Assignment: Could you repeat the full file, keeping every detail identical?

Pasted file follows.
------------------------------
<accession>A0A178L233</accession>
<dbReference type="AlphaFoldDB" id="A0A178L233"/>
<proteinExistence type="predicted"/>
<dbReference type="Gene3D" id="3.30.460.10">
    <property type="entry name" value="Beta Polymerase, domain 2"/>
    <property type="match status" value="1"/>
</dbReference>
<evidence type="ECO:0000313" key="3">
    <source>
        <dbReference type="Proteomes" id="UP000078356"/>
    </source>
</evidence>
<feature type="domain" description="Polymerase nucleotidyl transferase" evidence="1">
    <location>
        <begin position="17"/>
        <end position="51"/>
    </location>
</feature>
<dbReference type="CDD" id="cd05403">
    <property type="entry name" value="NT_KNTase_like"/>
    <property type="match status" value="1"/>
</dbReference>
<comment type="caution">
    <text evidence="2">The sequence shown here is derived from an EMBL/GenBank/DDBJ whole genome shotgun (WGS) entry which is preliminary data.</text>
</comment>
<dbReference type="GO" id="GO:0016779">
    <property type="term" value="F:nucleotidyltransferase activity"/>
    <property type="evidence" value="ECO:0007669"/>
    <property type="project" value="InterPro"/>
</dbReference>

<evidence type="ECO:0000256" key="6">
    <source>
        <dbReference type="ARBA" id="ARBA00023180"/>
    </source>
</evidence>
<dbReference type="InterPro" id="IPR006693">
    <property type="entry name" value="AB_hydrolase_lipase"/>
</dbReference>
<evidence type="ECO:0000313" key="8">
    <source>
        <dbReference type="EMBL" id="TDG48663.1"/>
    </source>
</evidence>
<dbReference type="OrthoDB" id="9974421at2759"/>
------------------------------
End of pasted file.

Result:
<accession>A0A178L233</accession>
<dbReference type="AlphaFoldDB" id="A0A178L233"/>
<proteinExistence type="predicted"/>
<dbReference type="Gene3D" id="3.30.460.10">
    <property type="entry name" value="Beta Polymerase, domain 2"/>
    <property type="match status" value="1"/>
</dbReference>
<evidence type="ECO:0000313" key="3">
    <source>
        <dbReference type="Proteomes" id="UP000078356"/>
    </source>
</evidence>
<feature type="domain" description="Polymerase nucleotidyl transferase" evidence="1">
    <location>
        <begin position="17"/>
        <end position="51"/>
    </location>
</feature>
<dbReference type="CDD" id="cd05403">
    <property type="entry name" value="NT_KNTase_like"/>
    <property type="match status" value="1"/>
</dbReference>
<comment type="caution">
    <text evidence="2">The sequence shown here is derived from an EMBL/GenBank/DDBJ whole genome shotgun (WGS) entry which is preliminary data.</text>
</comment>
<dbReference type="GO" id="GO:0016779">
    <property type="term" value="F:nucleotidyltransferase activity"/>
    <property type="evidence" value="ECO:0007669"/>
    <property type="project" value="InterPro"/>
</dbReference>

<evidence type="ECO:0000256" key="6">
    <source>
        <dbReference type="ARBA" id="ARBA00023180"/>
    </source>
</evidence>
<dbReference type="InterPro" id="IPR006693">
    <property type="entry name" value="AB_hydrolase_lipase"/>
</dbReference>
<evidence type="ECO:0000313" key="8">
    <source>
        <dbReference type="EMBL" id="TDG48663.1"/>
    </source>
</evidence>
<dbReference type="OrthoDB" id="9974421at2759"/>